Exercise, Writing and the Results-Oriented Culture

It’s well over halfway through the year, and I still haven’t made good on a number of my New Year’s Resolutions.  But it’s the youth of today, it’s not my fault.

Here’s the thing, I realized this morning on my commute.  People of my generation have been conditioned to expect something for our effort.  On the surface, that doesn’t seem all that unreasonable, and perhaps it isn’t.  But it’s accompanied by a certain compartmentalization of activity – we do thing x, we get thing y, activity concludes.  And this leads to problems.

I meant to start running, because I’m kind of a slothful sack of chips and soda, and you don’t really get glances at the bar if your gut sticks out.  At least not at the bars I go to.  Anyway, the idea is that I’ll run, and I’ll get some stamina and lung capacity and leg muscles, and once I have a bit of endurance I can do sit-ups and maybe go to the gym and do something with my upper body and then I’ll be healthy and happy.  Again: not that unreasonable.

But run through my filter, embarking on a running course means months of unpleasant activity, at the end of which is… more unpleasant activity.  Even if I start out improving and getting more toned and fit, eventually I will have to keep up doing something just to maintain whatever I’ve achieved.  In other words, there’s no real end in sight – even if I do manage to magick some abs out of the ordeal, I don’t get to keep them.  It’s like renting, except the rent is paid in crunches and the insurance is way more expensive.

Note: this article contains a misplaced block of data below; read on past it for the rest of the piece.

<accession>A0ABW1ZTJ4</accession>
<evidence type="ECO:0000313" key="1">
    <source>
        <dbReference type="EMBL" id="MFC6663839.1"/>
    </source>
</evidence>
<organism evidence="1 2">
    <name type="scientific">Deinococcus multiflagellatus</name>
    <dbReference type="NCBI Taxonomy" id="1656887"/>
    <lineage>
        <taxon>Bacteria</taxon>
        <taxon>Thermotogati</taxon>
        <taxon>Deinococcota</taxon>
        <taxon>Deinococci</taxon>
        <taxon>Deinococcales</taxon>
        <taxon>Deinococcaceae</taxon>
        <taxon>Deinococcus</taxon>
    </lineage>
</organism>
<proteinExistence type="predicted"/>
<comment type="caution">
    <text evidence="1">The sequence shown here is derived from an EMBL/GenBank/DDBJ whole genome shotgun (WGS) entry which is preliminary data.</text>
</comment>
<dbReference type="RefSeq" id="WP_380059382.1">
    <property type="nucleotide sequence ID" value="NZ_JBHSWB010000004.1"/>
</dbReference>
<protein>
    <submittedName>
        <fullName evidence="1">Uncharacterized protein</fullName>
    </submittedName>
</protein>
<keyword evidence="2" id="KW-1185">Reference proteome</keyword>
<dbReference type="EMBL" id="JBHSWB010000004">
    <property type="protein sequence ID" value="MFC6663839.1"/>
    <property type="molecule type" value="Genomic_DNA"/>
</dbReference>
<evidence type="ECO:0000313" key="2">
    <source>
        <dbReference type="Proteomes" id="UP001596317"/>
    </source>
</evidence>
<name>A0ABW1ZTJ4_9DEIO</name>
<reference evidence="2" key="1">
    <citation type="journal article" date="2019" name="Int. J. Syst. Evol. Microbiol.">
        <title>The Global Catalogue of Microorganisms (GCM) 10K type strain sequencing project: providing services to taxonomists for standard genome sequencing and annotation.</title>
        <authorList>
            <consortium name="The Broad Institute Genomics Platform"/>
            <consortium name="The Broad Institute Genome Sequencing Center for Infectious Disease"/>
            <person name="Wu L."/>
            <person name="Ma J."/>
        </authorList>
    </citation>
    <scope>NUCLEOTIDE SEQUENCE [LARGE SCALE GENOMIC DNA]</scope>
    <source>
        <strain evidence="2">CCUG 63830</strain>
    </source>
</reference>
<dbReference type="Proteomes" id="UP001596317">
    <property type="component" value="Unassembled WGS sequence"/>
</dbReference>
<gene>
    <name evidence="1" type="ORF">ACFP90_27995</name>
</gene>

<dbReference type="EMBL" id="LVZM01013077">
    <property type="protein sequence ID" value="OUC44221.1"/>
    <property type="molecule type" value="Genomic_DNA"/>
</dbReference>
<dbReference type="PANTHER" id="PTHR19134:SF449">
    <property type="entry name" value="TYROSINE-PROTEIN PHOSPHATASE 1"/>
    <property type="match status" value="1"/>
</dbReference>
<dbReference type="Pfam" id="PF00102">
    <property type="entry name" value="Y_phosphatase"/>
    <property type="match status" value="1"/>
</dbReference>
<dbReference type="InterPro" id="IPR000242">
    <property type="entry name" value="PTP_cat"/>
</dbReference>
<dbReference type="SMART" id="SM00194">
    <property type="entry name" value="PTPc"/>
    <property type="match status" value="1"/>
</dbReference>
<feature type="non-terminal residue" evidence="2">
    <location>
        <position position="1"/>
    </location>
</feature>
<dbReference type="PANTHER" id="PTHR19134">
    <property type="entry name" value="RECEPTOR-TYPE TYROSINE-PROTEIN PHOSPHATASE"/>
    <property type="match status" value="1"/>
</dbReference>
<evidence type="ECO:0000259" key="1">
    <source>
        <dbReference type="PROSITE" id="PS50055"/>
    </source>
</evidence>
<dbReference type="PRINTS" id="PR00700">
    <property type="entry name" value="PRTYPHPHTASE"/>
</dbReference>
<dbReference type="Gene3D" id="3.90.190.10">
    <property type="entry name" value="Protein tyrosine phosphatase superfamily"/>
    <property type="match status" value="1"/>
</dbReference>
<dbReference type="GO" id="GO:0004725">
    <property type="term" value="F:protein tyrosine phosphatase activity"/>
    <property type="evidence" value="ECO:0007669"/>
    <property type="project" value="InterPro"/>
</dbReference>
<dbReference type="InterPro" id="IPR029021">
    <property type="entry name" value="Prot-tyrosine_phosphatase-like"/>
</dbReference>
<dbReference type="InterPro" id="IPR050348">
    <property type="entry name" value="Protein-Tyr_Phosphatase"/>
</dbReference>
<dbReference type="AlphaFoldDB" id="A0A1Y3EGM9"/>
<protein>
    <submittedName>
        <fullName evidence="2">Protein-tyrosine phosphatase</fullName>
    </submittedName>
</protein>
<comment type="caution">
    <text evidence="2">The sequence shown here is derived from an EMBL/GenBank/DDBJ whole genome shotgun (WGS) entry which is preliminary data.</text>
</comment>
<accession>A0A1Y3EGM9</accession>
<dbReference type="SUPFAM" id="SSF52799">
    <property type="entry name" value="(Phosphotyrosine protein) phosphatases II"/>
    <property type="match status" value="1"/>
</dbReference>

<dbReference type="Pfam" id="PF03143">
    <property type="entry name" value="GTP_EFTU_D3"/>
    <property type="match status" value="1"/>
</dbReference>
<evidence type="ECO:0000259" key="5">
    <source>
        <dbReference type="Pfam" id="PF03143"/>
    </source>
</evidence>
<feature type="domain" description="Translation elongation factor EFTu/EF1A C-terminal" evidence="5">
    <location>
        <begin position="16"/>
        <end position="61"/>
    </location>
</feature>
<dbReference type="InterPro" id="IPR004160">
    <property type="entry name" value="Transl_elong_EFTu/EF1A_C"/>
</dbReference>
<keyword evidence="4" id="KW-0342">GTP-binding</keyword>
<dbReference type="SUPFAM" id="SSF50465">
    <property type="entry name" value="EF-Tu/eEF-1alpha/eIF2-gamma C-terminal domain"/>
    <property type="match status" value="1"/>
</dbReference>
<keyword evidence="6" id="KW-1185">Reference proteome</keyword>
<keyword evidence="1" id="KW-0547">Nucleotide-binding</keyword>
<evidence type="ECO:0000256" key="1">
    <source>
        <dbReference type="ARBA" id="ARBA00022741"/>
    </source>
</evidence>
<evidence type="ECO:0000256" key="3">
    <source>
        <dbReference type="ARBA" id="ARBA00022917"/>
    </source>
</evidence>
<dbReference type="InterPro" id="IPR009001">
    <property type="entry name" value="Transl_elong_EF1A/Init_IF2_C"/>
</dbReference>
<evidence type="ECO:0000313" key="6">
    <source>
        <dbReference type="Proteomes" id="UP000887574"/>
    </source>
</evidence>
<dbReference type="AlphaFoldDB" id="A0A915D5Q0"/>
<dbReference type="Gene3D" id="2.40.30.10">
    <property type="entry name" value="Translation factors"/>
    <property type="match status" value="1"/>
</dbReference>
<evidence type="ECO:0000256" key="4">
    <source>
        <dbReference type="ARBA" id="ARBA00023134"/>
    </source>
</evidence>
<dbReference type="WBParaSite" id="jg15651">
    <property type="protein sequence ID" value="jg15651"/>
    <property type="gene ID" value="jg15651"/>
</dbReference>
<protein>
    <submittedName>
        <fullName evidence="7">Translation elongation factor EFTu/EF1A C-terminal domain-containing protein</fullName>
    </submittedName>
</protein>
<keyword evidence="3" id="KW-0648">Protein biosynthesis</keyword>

I have a similar problem with my current screenplays.  I’ve got a good eight or nine ideas in my head, several of which might even be marketable.  But through that filter, I’ve got months of effort ahead, during which experience tells me I will throw tantrums and not sleep and drink many liters of soda and write things that really, truly suck.  And at the end of all that, I will have a screenplay that may or may not sell.  In fact, it might even be too bad to show to anyone.  And because I expect results, the prospect of all that effort wasted is somewhat crippling.

Those of another bent will argue that none of those things involve waste – getting fit is great for your health, and any writing is good practice for a writer, even if the only thing that sees the end result is a cat prowling through a Dumpster.  But my conscious knowledge of that doesn’t stop my subconscious from encouraging me to play The Sims 3 when I should be writing.


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